“Such are the perfections of fiction...Everything it teaches is useless insofar as structuring your life: you can’t prop up anything with fiction. It, in fact, teaches you just that. That in order to attempt to employ its specific wisdom is a sign of madness...There is more profit in an hour’s talk with Billy Graham than in a reading of Joyce. Graham might conceivably make you sick, so that you might move, go somewhere to get well. But Joyce just sends you out into the street, where the world goes on, solid as a bus. If you met Joyce and said 'Help me,' he’d hand you a copy of Finnegans Wake. You could both cry.” – Gilbert Sorrentino, Imaginative Qualities of Actual Things


Thursday, March 25, 2010

Best European Fiction 2010




Best European Fiction 2010
Edited by Aleksander Hemon, with a preface by Zadie Smith
Published by Dalkey Archive Press

Just in case you’ve ever wondered what’s going on in the Macedonian literary scene, the Dakley Archive’s new collection, Best European Fiction 2010, provides the answer. Thankfully, however, it also provides a wonderful introduction into the contemporary literature of Europe. The vast majority of the stories are translated from other languages, showcasing 35 hugely talented writers, many of whom have work available in English, but aren’t yet household names. Most of the work comprises short stories, but there are a few excerpts from novels and even one poem by the Scottish writer Alastair Gray. The stories inside cover a variety of styles from the realist to the absurdist, and science fiction to historical fiction.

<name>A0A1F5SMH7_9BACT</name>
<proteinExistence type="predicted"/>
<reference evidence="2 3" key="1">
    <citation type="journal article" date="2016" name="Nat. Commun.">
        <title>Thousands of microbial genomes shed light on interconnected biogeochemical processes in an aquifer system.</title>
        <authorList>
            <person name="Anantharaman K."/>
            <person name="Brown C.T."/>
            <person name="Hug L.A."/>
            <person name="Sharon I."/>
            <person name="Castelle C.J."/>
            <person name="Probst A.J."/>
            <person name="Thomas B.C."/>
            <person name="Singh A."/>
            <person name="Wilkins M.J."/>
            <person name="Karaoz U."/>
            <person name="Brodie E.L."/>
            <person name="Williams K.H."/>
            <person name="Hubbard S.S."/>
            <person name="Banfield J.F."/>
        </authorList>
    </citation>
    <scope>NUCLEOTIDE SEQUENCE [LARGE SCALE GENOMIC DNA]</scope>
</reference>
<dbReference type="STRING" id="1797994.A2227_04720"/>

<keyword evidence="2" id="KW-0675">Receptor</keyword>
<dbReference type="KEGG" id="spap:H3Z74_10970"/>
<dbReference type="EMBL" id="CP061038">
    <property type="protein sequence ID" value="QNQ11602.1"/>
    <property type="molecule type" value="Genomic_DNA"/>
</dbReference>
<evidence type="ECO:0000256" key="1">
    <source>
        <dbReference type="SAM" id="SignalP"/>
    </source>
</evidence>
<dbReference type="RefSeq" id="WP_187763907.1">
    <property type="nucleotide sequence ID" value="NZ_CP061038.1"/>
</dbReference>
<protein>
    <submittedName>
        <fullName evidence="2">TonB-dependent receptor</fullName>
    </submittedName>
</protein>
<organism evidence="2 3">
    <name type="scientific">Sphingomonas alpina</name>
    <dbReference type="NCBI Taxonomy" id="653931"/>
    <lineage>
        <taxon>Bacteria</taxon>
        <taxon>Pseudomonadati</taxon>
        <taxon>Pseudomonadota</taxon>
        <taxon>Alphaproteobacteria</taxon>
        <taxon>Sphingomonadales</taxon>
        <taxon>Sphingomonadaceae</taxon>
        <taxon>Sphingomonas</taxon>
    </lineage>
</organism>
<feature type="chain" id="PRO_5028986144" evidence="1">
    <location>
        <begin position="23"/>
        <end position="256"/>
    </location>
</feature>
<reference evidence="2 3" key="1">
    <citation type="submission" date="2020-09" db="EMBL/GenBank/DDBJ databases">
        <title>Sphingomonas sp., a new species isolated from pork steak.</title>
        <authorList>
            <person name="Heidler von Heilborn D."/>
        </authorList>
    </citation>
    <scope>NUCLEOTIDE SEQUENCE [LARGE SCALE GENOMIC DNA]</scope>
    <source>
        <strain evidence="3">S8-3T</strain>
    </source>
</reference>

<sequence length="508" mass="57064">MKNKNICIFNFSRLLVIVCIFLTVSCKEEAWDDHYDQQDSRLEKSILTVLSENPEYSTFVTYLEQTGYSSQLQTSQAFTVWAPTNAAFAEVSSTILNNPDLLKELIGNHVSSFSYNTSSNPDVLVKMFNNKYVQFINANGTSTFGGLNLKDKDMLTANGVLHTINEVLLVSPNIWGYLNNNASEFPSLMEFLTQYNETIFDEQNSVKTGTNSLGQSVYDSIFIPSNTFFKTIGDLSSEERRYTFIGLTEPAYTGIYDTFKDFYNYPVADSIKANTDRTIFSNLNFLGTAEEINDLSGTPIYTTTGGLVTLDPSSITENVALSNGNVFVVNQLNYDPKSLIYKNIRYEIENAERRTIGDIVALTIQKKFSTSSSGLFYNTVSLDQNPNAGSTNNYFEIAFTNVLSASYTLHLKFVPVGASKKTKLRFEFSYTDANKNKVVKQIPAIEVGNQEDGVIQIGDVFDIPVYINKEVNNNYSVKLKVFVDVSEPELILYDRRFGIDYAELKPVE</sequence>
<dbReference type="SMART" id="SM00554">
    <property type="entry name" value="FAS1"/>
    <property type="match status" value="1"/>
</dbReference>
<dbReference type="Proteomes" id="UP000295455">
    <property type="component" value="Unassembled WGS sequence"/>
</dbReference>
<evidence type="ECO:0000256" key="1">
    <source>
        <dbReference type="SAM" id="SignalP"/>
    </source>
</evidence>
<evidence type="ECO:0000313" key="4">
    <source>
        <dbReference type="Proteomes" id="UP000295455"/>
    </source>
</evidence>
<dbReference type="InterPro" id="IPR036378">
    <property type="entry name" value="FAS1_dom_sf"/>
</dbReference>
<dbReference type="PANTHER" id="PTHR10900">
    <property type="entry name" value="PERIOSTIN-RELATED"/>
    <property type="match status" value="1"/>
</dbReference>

Julian Gough’s ‘The Orphan and the Mob’ is one of the many standout pieces in the collection. Gough has received some internet attention after posting a YouTube video in which he stole Will Self’s pig as retribution for losing out on a literary award to Self. Fittingly, Gough’s story displays his riotous sense of humour, and opens with one of the best lines I’ve read in recent memory: ‘If I had urinated immediately after breakfast, the mob would have never burnt down the orphanage.’ The rest of the story of course, explains how this situation came to pass.
Belgian author Jean Phillipe-Toussaint’s essay/story entitled ‘Zidane’s Melancholy’ is a fictional meditation on Zinedine Zidane’s infamous headbutt in the 110th minute of the final game of the 2006 World Cup. This beautiful, absurd story ultimately argues that it was ‘mathematically impossible’ for the headbutt to have occurred by invoking Xeno’s paradox.
Goce Smilevski’s ‘Fourteen Little Gustavs’, another charming and witty piece of writing, claims that the painter Gustav Klimt had 14 sons all named Gustave, and then proceeds to tell their story.
The collection serves as an excellent entry point for readers who want to learn more about these authors, providing extensive biographies and even statements of artistic intent. Moreover, it offers links to a variety of websites about the national literatures of Europe, enabling readers to learn more about world literature.
Best European Stories 2010 proves that short stories can experiment with language and form and still be both accessible and fun to read. This is ultimately a great collection of 35 ripping yarns, and we can only hope that this series continues in the future.

This review initially aired on Triple R Radio's Breakfasters on March 23, 2010.

Buy this book.

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